No Child Left Behind Changed the Role of the Federal Government in Education
When President Bush signed into law the No Child Left Behind Act of 2001 (NCLB), dramatic changes were made to education in this country. This new law represented the most sweeping changes to the Elementary and Secondary Education Act since it was enacted in 1965. It changed the federal government’s role in kindergarten-through-grade-12 education by asking schools to describe their success in terms of student achievement.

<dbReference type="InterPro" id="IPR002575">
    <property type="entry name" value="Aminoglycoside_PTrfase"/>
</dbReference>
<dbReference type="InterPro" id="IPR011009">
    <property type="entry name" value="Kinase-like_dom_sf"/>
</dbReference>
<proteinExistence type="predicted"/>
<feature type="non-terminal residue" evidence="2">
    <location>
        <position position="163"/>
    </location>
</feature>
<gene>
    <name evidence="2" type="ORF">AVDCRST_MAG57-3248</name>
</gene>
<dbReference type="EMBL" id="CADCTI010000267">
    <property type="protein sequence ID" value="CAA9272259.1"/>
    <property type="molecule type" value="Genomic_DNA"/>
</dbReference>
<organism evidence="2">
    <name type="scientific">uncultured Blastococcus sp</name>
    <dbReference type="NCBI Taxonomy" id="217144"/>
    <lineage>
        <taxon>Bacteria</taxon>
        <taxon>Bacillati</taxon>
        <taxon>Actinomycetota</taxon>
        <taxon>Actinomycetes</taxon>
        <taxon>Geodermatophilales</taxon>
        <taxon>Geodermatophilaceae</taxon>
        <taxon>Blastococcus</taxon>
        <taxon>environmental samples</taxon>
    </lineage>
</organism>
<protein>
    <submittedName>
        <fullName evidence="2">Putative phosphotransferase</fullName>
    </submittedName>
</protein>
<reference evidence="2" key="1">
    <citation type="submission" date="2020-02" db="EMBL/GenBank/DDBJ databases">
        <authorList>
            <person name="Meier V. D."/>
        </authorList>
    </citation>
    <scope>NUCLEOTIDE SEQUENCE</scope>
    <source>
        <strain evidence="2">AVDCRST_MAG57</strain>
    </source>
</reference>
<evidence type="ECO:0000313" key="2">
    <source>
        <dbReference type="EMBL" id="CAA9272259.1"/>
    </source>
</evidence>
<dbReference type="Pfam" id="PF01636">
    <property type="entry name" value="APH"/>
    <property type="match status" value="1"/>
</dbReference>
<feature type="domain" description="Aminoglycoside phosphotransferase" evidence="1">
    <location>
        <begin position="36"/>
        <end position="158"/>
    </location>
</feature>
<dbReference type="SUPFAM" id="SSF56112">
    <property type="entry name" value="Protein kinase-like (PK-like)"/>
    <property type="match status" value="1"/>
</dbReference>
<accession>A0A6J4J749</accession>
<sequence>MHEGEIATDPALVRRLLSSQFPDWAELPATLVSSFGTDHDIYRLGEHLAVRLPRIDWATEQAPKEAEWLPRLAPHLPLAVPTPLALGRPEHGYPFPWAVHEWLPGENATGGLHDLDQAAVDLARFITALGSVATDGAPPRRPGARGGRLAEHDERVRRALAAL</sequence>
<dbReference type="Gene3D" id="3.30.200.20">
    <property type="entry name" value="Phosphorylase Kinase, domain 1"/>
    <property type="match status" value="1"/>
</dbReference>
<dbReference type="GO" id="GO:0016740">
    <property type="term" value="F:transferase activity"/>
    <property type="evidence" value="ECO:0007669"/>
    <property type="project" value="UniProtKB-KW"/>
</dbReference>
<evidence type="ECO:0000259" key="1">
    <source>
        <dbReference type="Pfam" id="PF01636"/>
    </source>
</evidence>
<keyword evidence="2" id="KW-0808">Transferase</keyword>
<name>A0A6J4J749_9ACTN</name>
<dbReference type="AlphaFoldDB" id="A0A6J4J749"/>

The act contained then President Bush's four basic education reform principles: stronger accountability for results, increased flexibility and local control, expanded options for parents, and an emphasis on teaching methods that have been proven to work.
While the mandates of NCLB remain in place, the ESEA legislation is under review and significant changes are expected upon reauthorization of the bill.